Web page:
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I think i understand what you're saying. However i can not get the tv signal to go into the receiver then to the vcr and back to the receiver and finally to the tv. I dont have a cable box, so my only options are going to the vcr with the main coax and have a patch coax cable from the vcr to the tv, or have that with a set of composite cables from vcr to receiver which goes to the tv via compoment upconversion. Where im confused is getting the tv to tune the channels so i can watch something else while i record. I'm guessing that if i do the latter then whatever i play on the vcr(tape) will be veiwed through the receiver via the composite/component cables and the cable tv signal will go right to the tv as it does now?

So i wouldnt have to use the vcr out jacks, correct?
 

Allan Jayne

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To record one show and watch another, you should have the main coax going to the VCR and a patch cable coax going from the VCR to the TV.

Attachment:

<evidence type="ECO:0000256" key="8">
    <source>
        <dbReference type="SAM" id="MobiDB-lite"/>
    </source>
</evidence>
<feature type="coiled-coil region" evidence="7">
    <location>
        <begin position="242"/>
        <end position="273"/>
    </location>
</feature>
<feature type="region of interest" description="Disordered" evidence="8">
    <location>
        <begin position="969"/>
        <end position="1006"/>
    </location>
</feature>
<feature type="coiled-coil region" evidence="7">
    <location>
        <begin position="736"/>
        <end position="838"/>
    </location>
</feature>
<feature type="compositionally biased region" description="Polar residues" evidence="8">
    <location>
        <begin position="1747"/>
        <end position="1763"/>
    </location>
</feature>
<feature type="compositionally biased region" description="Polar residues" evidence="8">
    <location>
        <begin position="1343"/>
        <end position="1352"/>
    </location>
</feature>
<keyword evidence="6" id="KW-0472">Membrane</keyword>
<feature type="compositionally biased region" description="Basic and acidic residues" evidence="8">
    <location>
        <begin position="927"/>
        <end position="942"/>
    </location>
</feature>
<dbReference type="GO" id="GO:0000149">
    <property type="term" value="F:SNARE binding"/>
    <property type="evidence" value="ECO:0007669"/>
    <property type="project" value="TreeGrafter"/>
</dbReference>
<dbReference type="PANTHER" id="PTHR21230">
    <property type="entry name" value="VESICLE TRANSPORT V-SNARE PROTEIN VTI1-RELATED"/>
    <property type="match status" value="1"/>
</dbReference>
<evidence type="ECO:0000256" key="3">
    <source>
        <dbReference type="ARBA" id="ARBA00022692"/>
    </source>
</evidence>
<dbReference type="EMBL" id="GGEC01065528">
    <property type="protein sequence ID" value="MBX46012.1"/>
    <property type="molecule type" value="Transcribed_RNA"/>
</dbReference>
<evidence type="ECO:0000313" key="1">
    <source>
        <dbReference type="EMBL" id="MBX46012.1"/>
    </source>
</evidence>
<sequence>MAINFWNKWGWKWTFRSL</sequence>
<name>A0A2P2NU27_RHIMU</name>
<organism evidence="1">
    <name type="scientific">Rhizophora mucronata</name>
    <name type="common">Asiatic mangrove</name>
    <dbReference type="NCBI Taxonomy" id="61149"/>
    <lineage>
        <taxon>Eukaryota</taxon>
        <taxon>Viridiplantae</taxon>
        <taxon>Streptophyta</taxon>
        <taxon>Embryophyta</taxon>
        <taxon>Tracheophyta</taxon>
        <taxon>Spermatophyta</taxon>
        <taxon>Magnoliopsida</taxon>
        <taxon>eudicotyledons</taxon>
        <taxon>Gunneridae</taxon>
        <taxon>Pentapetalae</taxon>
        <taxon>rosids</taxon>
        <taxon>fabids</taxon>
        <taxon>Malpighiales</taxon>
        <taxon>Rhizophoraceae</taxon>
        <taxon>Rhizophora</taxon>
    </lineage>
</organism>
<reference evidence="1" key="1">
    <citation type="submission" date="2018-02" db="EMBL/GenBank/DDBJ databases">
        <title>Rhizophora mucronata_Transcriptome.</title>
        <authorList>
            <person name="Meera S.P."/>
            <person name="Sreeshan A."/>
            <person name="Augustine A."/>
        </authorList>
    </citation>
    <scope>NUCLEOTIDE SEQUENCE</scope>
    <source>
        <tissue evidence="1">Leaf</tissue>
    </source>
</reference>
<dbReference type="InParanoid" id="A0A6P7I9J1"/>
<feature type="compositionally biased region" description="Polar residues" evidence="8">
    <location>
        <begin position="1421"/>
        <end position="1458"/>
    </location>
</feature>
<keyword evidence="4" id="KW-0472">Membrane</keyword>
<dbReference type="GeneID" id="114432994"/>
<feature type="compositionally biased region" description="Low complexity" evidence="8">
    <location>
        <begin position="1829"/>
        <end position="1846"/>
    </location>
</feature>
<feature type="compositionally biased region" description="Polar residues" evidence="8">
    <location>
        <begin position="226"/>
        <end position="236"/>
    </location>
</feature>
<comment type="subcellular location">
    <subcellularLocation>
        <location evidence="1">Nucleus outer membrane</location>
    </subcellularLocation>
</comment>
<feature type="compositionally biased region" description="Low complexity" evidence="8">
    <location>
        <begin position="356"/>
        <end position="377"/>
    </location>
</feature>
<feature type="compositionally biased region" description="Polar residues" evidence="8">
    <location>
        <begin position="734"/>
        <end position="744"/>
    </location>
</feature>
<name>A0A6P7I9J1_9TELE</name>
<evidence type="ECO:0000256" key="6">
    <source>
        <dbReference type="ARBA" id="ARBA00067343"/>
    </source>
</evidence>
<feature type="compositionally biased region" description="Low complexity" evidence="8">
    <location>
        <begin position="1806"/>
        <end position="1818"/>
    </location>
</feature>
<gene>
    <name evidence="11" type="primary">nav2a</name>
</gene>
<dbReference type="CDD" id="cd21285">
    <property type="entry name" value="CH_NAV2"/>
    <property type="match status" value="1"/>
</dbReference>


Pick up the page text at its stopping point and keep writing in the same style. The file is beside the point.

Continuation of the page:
Alternatively (usually inferior) have the coax go to a splitter with patch cables from the splitter going to both VCR and TV.

Set the TV to take (upconverted Video 1 etc. or composite Video 2 etc. depending on how you watch tapes) material from the receiver.
Set the receiver to VCR tape monitoring on if needed.
Get the recording started.

Now set the receiver VCR tape monitoring off.
Set the VCR TV/VCR setting to TV.
Select TV audio on the receiver.
Select a channel instead of Video 1, etc. on your TV.
(Assumes you connected cables from the TV's audio out to one of your receiver regular inputs.)

When a VCR is recording, only the show being recorded will come from its composite and audio jacks.

It is not desirable to connect a TV's video out to any receiver input. A feedback loop (undesirable) could be created.

The receiver does not have to stay on for the VCR to keep recording a channel from the coax.

The receiver does not have to stay on when the TV is receiving channels from the coax patch cable and also you are using the TV speakers instead of your sound system for sound.